|A Rule Engine for State and Event Monitoring|
If you follow the steps described here, you can be reasonably assured a file downloaded from a mirror has not been accidentally or deliberately compromised. However, this is not completely assured because this site could also be compromised, including the keys and signatures you obtain to verify release files. We periodically test for this by comparing the keys and signatures to reference copies on an undisclosed server.
File integrity may be checked using either an MD5 checksum (message digest) or a PGP signature, whichever you prefer. The digest and signature files have names that extend the release file name with ".md5" or ".asc".
You should only use digest and signature files downloaded from this site. Links to the digest and signature files are represented by the icons to the right of a release file name as illustrated here. (The icons in this example are not links.)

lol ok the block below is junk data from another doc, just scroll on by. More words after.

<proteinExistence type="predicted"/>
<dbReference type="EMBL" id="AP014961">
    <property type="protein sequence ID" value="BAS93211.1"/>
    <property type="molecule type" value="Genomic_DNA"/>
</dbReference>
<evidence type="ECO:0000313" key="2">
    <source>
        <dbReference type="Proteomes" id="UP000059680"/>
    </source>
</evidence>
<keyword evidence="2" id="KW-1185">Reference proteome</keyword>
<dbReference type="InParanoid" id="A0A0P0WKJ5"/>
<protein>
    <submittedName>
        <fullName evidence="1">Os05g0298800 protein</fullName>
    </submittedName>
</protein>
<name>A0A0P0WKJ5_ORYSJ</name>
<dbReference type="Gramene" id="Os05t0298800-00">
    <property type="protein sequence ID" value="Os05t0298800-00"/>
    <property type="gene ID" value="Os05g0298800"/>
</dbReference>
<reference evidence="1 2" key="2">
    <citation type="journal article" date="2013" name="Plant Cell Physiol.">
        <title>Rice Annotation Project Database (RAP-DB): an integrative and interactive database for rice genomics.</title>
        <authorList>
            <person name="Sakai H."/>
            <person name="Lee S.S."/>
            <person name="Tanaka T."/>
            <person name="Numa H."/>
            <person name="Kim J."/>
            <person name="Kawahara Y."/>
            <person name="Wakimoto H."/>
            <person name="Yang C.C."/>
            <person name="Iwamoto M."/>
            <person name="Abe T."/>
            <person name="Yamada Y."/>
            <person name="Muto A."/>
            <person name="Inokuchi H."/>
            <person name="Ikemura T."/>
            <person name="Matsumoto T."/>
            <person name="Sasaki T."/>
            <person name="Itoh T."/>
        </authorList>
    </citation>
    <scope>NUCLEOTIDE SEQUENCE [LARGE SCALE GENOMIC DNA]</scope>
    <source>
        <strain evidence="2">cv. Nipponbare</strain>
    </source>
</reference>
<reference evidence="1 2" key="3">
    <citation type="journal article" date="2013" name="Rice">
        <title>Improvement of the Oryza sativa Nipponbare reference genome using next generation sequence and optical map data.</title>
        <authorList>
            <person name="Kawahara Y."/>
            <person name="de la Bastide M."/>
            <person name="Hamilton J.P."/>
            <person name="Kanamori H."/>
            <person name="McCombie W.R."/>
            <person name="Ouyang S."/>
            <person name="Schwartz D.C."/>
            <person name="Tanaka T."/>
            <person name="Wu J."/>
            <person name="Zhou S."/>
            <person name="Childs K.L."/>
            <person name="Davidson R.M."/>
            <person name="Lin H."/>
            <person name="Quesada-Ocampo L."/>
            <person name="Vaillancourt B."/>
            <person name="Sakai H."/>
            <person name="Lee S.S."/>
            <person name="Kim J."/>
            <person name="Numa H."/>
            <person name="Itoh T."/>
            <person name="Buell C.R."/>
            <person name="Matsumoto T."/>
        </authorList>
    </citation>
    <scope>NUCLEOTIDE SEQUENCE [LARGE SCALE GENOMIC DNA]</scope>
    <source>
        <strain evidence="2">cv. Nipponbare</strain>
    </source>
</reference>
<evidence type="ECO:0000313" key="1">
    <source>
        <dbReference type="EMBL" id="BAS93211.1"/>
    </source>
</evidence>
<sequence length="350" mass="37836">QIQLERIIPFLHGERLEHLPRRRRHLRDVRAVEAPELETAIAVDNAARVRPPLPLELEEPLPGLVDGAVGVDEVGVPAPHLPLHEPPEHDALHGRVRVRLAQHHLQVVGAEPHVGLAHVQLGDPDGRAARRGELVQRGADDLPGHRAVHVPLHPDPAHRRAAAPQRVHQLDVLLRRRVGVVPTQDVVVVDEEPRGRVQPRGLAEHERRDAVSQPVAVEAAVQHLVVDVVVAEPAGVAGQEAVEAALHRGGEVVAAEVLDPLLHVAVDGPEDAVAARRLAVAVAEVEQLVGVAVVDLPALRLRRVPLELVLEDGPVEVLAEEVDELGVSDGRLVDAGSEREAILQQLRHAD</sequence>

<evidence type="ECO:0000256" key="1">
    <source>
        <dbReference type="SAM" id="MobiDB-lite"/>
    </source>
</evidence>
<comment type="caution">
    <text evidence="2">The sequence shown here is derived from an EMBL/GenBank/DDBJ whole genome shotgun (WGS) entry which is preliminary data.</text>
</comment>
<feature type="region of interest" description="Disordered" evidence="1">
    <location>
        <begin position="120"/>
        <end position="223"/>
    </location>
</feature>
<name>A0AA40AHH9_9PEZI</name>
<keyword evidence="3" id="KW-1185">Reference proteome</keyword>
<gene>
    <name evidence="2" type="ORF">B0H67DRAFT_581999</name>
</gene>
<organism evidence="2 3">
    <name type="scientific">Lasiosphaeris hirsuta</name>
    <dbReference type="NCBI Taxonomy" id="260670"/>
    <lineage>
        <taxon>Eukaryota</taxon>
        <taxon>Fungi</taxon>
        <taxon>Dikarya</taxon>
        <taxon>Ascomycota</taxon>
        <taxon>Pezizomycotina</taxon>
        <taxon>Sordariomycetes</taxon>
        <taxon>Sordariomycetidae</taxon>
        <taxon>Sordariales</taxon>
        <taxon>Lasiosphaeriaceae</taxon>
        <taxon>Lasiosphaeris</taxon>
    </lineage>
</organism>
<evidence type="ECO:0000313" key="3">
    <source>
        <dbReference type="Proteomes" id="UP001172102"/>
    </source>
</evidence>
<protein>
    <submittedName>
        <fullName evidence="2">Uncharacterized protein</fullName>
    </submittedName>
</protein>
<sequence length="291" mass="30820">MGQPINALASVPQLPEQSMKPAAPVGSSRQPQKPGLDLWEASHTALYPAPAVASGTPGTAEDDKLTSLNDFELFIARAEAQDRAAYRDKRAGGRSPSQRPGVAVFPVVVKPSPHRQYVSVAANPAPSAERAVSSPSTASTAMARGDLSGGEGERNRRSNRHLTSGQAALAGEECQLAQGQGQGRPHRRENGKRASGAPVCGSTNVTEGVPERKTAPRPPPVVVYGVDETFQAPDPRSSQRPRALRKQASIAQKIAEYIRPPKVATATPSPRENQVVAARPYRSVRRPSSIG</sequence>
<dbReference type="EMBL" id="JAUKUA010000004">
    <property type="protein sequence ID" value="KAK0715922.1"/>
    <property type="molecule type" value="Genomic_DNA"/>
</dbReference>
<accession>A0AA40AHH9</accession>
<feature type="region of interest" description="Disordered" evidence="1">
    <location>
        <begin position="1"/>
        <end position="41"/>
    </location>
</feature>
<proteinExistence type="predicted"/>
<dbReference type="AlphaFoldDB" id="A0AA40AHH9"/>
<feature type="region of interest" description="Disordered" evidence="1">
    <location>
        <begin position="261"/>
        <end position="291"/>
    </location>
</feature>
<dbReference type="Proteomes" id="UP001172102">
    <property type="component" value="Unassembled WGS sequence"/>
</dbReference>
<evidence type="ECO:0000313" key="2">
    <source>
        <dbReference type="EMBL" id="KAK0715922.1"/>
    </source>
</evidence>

A NodeBrain developer creates the *.md5 digest file as follows.
To verify the integrity of a release file using an MD5 checksum, place the digest file downloaded from this site in the same directory as the downloaded release file and issue the md5sum command. For the file illustrated above, it would look like this.
A NodeBrain developer creates an *.asc signature for a release file with the following command.
Before attempting to verify a NodeBrain release file using pgp, you must first download the public keys of our developers
$ gpg --import nbdevkeys.txt
$ gpg nodebrain-0.8.15.tar.gz.asc
The Apache HTTP Server Project has a good description of release verification using PGP signature files. As they note, The GNU Privacy Handbook has an applicable section titled Validating other keys on your public keyring.
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